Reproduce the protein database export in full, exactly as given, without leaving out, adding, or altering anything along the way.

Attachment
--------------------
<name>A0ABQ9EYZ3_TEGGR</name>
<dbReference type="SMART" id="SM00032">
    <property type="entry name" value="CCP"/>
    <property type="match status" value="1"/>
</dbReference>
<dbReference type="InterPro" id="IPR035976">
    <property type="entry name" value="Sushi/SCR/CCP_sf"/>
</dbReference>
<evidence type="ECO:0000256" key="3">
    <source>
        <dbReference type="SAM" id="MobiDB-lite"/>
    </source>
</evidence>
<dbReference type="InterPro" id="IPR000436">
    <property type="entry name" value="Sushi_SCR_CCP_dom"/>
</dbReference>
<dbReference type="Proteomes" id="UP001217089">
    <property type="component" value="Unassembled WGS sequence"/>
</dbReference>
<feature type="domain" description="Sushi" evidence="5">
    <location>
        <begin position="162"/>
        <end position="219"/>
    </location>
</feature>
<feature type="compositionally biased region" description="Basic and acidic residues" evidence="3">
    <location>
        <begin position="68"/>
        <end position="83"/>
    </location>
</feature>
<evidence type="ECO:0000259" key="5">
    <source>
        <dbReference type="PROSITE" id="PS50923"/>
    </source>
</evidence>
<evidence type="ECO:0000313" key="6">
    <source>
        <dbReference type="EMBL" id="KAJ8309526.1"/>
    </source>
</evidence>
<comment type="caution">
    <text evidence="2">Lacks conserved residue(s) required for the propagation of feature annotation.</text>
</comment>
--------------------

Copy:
<name>A0ABQ9EYZ3_TEGGR</name>
<dbReference type="SMART" id="SM00032">
    <property type="entry name" value="CCP"/>
    <property type="match status" value="1"/>
</dbReference>
<dbReference type="InterPro" id="IPR035976">
    <property type="entry name" value="Sushi/SCR/CCP_sf"/>
</dbReference>
<evidence type="ECO:0000256" key="3">
    <source>
        <dbReference type="SAM" id="MobiDB-lite"/>
    </source>
</evidence>
<dbReference type="InterPro" id="IPR000436">
    <property type="entry name" value="Sushi_SCR_CCP_dom"/>
</dbReference>
<dbReference type="Proteomes" id="UP001217089">
    <property type="component" value="Unassembled WGS sequence"/>
</dbReference>
<feature type="domain" description="Sushi" evidence="5">
    <location>
        <begin position="162"/>
        <end position="219"/>
    </location>
</feature>
<feature type="compositionally biased region" description="Basic and acidic residues" evidence="3">
    <location>
        <begin position="68"/>
        <end position="83"/>
    </location>
</feature>
<evidence type="ECO:0000259" key="5">
    <source>
        <dbReference type="PROSITE" id="PS50923"/>
    </source>
</evidence>
<evidence type="ECO:0000313" key="6">
    <source>
        <dbReference type="EMBL" id="KAJ8309526.1"/>
    </source>
</evidence>
<comment type="caution">
    <text evidence="2">Lacks conserved residue(s) required for the propagation of feature annotation.</text>
</comment>